US federal health officials warned parents and doctors not to give drugs that contain promethazine hydrochloride to children younger than two, citing seven cases of death linked to use of the antihistamine in 2006.
The Food and Drug Administration said in a safety alert that beyond the deaths, it also has received
22 reports of severe breathing problems associated with use of the allergy drug, all in children younger than two.
The drug, also known as promethazine HCl, is sold by Wyeth under the brand name Phenergan, as well as in various generic versions. The warning covers all forms of the drug, including syrups, suppositories, tablets and injectable liquids.
In our country, this drug is manufactured and marketed by many pharmaceuticals, and is commonly prescribed for the children to control allergies and coughs.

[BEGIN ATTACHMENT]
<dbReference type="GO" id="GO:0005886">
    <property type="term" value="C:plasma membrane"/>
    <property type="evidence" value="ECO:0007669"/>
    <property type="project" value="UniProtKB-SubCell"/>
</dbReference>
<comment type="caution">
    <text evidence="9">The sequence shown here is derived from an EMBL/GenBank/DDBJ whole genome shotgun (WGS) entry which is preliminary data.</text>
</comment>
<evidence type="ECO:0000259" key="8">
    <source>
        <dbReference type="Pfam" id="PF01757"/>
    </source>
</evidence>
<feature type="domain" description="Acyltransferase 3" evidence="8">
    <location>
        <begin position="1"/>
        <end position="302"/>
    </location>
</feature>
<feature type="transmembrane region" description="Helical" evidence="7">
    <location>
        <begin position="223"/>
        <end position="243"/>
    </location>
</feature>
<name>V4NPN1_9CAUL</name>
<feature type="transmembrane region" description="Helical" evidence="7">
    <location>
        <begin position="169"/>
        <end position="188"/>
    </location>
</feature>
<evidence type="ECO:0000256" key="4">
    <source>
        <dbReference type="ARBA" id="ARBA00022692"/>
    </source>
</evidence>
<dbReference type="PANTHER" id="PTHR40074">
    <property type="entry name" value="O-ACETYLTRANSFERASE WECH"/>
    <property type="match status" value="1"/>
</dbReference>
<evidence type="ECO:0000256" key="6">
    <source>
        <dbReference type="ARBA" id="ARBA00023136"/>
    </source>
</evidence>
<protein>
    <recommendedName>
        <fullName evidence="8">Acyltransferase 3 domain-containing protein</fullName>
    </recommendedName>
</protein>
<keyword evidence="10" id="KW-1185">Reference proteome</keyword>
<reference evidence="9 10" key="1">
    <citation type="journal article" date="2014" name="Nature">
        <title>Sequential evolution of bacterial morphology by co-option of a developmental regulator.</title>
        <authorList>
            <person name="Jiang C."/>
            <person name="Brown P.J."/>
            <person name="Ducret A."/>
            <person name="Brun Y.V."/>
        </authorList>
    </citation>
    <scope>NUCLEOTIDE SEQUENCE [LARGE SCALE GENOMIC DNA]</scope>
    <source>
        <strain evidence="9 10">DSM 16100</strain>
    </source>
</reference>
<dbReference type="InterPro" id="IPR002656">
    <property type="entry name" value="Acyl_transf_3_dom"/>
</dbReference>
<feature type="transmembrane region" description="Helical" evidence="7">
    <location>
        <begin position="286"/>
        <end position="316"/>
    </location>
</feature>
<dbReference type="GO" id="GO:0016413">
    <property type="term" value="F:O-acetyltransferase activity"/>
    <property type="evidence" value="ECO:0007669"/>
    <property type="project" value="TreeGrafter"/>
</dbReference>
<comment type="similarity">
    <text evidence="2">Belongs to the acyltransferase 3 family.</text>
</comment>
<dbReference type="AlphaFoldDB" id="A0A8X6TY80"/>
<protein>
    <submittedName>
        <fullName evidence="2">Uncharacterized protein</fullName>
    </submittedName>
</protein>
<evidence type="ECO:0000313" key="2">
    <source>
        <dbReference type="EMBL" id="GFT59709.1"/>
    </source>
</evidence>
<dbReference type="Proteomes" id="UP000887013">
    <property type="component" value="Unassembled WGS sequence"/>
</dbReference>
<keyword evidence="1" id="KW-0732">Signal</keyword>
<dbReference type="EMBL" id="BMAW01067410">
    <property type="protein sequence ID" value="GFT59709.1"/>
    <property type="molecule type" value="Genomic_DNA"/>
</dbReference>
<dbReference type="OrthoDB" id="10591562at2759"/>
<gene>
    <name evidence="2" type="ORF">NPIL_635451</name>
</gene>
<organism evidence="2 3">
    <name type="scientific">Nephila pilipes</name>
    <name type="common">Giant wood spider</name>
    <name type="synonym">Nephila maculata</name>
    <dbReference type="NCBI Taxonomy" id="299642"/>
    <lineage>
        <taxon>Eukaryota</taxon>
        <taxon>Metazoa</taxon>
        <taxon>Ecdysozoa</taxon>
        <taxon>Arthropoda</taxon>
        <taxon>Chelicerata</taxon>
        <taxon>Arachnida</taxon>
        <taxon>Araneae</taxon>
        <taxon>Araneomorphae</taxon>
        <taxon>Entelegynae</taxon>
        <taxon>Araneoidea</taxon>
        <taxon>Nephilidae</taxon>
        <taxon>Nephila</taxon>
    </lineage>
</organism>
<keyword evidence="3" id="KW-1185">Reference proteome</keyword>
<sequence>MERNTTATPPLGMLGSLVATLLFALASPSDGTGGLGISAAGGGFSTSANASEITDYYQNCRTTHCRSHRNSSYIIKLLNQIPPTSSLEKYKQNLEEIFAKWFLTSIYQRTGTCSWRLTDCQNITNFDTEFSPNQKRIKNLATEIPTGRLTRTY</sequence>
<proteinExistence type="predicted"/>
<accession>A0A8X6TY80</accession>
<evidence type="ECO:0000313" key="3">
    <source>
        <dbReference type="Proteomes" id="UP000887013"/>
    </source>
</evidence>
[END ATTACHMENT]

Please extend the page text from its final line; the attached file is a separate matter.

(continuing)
Though it seems to be a time tested drug, the FDA states it should not be given to babies or children under two years old, and should be given with caution to children ages two and above. The labels on all versions of the drug have
been updated by FDA in 2006 to reflect the strengthened warnings.
The drug, approved in 1951, is used to treat hay fever and stuffy or runny noses caused by allergies.
Writer, Dr Abdullah Shahriar is a child specialist